In Ron Howard’s 2005 drama, Cinderella Man, there is a powerful scene—Joe Gould (played by Paul Giamatti), the manager of washed-up boxer Jim Braddock (Russell Crowe) is compelled to let the latter’s wife, Mae (Renée Zellweger), into his house.
In Ron Howard’s 2005 drama, Cinderella Man, there is a powerful scene—Joe Gould (played by Paul Giamatti), the manager of washed-up boxer Jim Braddock (Russell Crowe) is compelled to let the latter’s wife, Mae (Renée Zellweger), into his house. Having assumed that Gould has been living a lavish lifestyle, she is shocked to find an empty house with a modest table and two chairs, when invited inside for refreshments. Giamatti says, employing a boxing metaphor, that it ‘is important to keep your hands up’. He is obviously referring to the need to keep one’s guard up, but in the context of the film, it also means preserving an image and an exterior. This breakdown of a scene from the movie has a real-world analogy in the ongoing crisis of the Supreme Court (even though, the Attorney-General had us prematurely believe that the storm in the teacup has blown over, before saying it hasn’t).
To briefly recap the incidents of last week, a major controversy surfaced at the apex court when its four senior-most judges, after the Chief Justice, including the one in line (Justice Ranjan Gogoi) to be the next Chief Justice of India as per convention, came out publicly against major administrative anomalies in the Supreme Court. An immediate outcome from this public outburst has been a splintering of the Indian legal fraternity. Two distinct groups have formed—the first, vociferously favouring the actions of the four ‘rebel’ judges in exposing a long running rot, while the second is admonishing this action, including in an extreme instance, a retired judge reportedly supporting the impeachment of the rebel judges for pursuing ‘trade unionism’.
What is fascinating about the latter group of lawyers, judges, and other members of the fraternity, is the rather patronising and conceited tone and tenor they have adopted while abusing the cliché that goes ‘airing dirty linen in public’. This seems deceptively similar to what Gould said in Cinderella Man—the need to keep up an appearance in order to preserve the majesty and prestige of the Supreme Court specifically, and the Indian judiciary, more generally. However, often, the challenge in using clichés is that it is easy to pick one and turn it on its head, using it out of context. While Gould keeps up appearances in the movie, those who have watched the film would recall that he is in the process of restoring the status of his washed-out boxer client. In order to take such steps effectively, it serves both their interests in employing the aforementioned wisdom.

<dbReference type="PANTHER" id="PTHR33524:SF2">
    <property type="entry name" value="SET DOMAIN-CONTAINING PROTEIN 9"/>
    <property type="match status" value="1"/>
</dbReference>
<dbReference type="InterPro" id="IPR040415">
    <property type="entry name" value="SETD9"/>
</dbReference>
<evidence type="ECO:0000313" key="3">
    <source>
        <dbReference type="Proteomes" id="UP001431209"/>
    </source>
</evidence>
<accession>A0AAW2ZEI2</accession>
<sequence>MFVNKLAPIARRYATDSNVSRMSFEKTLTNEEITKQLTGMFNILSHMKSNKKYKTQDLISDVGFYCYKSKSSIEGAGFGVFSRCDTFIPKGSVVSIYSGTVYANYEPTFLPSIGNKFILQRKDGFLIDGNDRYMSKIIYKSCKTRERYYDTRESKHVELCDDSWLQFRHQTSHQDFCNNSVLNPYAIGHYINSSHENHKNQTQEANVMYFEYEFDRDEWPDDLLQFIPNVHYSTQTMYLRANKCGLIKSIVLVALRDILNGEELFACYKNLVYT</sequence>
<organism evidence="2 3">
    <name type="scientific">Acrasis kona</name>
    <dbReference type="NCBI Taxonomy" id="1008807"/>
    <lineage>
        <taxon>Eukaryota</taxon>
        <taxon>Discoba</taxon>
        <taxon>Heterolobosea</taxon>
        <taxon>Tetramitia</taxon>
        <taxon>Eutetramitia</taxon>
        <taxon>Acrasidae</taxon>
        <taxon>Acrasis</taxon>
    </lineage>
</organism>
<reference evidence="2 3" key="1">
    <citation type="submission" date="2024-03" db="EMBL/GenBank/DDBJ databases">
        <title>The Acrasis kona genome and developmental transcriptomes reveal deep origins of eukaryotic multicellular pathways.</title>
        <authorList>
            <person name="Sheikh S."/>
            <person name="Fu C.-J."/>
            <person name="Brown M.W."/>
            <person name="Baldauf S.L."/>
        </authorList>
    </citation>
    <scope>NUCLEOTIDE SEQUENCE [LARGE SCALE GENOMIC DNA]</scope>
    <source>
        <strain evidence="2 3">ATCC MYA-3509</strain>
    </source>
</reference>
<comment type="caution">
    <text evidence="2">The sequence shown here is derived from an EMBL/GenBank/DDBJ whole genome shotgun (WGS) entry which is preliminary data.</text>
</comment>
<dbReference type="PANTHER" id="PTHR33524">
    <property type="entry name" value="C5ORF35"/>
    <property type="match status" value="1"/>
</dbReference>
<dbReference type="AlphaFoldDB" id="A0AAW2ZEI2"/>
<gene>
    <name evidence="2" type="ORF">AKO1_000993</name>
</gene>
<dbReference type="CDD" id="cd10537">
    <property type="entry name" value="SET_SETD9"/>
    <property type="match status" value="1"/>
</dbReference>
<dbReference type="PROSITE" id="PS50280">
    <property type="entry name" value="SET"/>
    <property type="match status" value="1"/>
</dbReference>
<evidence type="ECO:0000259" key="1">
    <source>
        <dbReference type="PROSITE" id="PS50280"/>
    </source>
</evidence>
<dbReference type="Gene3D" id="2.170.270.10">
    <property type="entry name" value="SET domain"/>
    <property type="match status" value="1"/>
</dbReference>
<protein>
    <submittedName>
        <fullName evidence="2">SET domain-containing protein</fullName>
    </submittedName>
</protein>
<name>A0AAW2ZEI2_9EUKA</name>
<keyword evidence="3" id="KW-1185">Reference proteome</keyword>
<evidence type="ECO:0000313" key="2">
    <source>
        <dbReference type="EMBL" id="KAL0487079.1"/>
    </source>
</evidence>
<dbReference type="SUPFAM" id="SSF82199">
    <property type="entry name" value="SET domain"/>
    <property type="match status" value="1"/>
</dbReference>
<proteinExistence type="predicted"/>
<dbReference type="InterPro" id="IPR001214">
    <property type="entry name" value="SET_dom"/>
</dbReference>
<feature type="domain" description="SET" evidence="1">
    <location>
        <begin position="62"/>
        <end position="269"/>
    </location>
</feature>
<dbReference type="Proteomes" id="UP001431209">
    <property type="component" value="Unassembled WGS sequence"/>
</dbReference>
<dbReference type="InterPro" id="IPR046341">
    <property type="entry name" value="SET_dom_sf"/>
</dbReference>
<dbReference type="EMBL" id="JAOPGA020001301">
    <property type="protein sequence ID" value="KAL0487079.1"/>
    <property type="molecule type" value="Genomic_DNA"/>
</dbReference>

However, the case with the Supreme Court’s crisis, and people outraged by the ‘rebellion of judges’ is starkly different. Airing one’s dirty laundry in public certainly has the capacity for producing dire ramifications when legitimate steps are being taken to rectify an ill. Such misadventures can potentially backfire and derail such a remedial process. But when such cliches are employed simply to maintain the status quo and keep the public in the dark, it is abuse, protecting culpable individuals and continuing with the ills afflicting an institution.
Since the Emergency, the Indian higher judiciary (especially the court supreme) has been shrouded in an impermeable cloak. In the public imagination, it has been steadily built up as an incorruptible institution, far superior to those ranked its peers in the legislature and the executive. Even in the past, when many have sought to pierce the veil surrounding it and debunk the aura of incorruptibility, there have been strong rebukes against such efforts. Individuals attempting to impart greater transparency are almost always singled out as renegades and mavericks undermining the judiciary’s majesty and reputation. It is pertinent to pause here, and evaluate the situation—the reputation of the Supreme Court, or rather the judiciary as a whole, is often touted as a symbol inspiring faith and confidence of the common man.
However, the group of individuals disagreeing with the current actions of the Supreme Court (rebel) judges is seemingly forgetting the value of accountability. Over the past decade, echoes of a non-transparent Supreme Court have gained momentum, be it regarding judicial appointments, day-to-day administration, corruption allegations, or other grave concerns. The tactic consistently being employed is one of brushing things under the carpet, rather than addressing the elephant in the room. In such an environment, we must ask ourselves, is the action of the four judges truly undermining the judiciary’s reputation? Or does their drastic and unprecedented step arguably demonstrate their commitment to preserving and upholding the same? We must also confront this censorship temperament premised on a farcical rationale, with counter-proverbial wisdom, if necessary—the first step to resolution is acknowledging an ill, not concealing the same.